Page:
The problem with inclusion isn’t inclusion, it’s the practice of inclusion, or the lack of that much-needed support without which inclusion is tough to implement. And, if it’s too tough to implement, the teachers – who are the individuals responsible for making it work – quit trying. Their battle cry sounds something like this, “it’s a nice thought but it doesn’t work!” Or this, “that child doesn’t belong in my class!” Or this, “He/she just needs more help than I can give him/her.” And, sadly, I’ve even heard, “That’s not my problem. He’s not my student.” When the teacher quits – instead of embracing inclusion like The Boys’ wonderful Mrs. Lines this year – we slide back down that slippery slope into a segregated world where the children with special needs are held separate and apart from the rest of the world, and the children without special needs never get the chance to understand that children with special needs are people just like everyone else. They’re boys and girls and children and sons and daughters and brothers and sisters and moms and dads… people who happen to be slightly different in their own unique way… just like the rest of us.
Bullying is the act of punishing someone for being different. Being different isn’t something that should be punished through segregation or separation. And bullying is on the rise… perhaps as a function of the lack of exposure to people who are different from us. Maybe it’s fear. Maybe it’s intolerance. Perhaps it’s because we segregate instead of include! It is natural to fear what we do not know or understand. Sadly, segregation in our schools fosters the lack of understanding by focusing on the differences. We are all more alike than different, and everyone is inherently different in one way or another. Some kids are intellectually gifted and some need extra help to get through school. Some kids are tall, some short. Some are thin, some are not. Skin comes in all different shades, as do eyes and hair color. Accents vary from family to family, region to region, country to country. The world is a bell curve under which we ALL must live together. We cannot cut off either end of the bell to suit most of us. There’s just no reason to do so. It’s not as though there isn’t enough room under the bell for the few children hanging out at either end. The bell curve is a representation of life that encompasses the “norm” as well as the outliers, not a method to identify and divide those that are different from the majority. I will not allow My Children to be excluded because they’re a bit different.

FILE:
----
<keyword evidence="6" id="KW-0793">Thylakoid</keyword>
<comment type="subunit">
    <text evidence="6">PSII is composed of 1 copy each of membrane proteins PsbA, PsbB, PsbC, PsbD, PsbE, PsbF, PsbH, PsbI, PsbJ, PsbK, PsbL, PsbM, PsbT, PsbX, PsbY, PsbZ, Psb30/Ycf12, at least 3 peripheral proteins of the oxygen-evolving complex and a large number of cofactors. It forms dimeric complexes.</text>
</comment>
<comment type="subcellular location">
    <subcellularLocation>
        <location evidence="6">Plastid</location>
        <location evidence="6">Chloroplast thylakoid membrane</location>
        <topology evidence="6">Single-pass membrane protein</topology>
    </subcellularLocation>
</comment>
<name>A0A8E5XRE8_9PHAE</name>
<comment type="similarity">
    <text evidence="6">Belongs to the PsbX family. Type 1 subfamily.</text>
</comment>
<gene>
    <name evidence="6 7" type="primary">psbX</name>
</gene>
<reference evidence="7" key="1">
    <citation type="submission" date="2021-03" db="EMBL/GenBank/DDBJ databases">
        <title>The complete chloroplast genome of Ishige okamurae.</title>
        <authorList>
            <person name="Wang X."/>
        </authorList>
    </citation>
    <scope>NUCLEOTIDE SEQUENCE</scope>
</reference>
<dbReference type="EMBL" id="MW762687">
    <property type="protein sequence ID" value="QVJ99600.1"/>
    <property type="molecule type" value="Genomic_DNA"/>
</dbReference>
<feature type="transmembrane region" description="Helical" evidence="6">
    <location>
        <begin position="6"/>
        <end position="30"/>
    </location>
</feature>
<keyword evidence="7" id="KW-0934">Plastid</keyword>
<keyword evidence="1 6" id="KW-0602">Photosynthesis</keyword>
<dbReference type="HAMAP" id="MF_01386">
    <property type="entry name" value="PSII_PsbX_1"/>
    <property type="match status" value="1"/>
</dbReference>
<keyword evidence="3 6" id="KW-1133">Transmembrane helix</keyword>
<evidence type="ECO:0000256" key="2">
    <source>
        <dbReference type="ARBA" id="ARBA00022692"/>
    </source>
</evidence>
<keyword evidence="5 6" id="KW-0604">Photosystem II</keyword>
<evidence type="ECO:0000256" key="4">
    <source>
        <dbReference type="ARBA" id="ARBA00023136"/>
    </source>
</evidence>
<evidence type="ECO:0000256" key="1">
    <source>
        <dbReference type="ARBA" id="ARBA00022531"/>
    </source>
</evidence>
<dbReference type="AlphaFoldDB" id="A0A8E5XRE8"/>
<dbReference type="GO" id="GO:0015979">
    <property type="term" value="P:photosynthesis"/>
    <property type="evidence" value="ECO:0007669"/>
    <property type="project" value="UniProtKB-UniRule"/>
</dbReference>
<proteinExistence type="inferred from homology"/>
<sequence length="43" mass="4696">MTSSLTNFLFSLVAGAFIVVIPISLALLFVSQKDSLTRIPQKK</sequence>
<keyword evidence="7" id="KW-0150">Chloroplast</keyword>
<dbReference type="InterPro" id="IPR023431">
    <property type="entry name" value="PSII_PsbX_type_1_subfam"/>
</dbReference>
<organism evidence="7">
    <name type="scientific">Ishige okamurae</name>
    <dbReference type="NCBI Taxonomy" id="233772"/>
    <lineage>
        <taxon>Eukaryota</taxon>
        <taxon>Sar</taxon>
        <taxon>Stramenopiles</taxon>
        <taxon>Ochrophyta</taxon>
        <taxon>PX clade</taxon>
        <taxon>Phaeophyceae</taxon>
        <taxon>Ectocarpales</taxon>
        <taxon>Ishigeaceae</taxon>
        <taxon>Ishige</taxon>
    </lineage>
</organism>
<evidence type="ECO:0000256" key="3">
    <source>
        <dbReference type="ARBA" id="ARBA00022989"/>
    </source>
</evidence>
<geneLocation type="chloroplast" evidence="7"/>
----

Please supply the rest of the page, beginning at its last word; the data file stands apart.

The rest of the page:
The key to acceptance is exposure to people who are different from us. And the way to increase exposure is through inclusion. And the way to successfully implement inclusion is to provide appropriate support to the people – the teachers and aides and employers who are responsible for making it work.
Read more from Maggie and about The Boys’ first grade inclusive placement on Take a Walk on the Happy Side.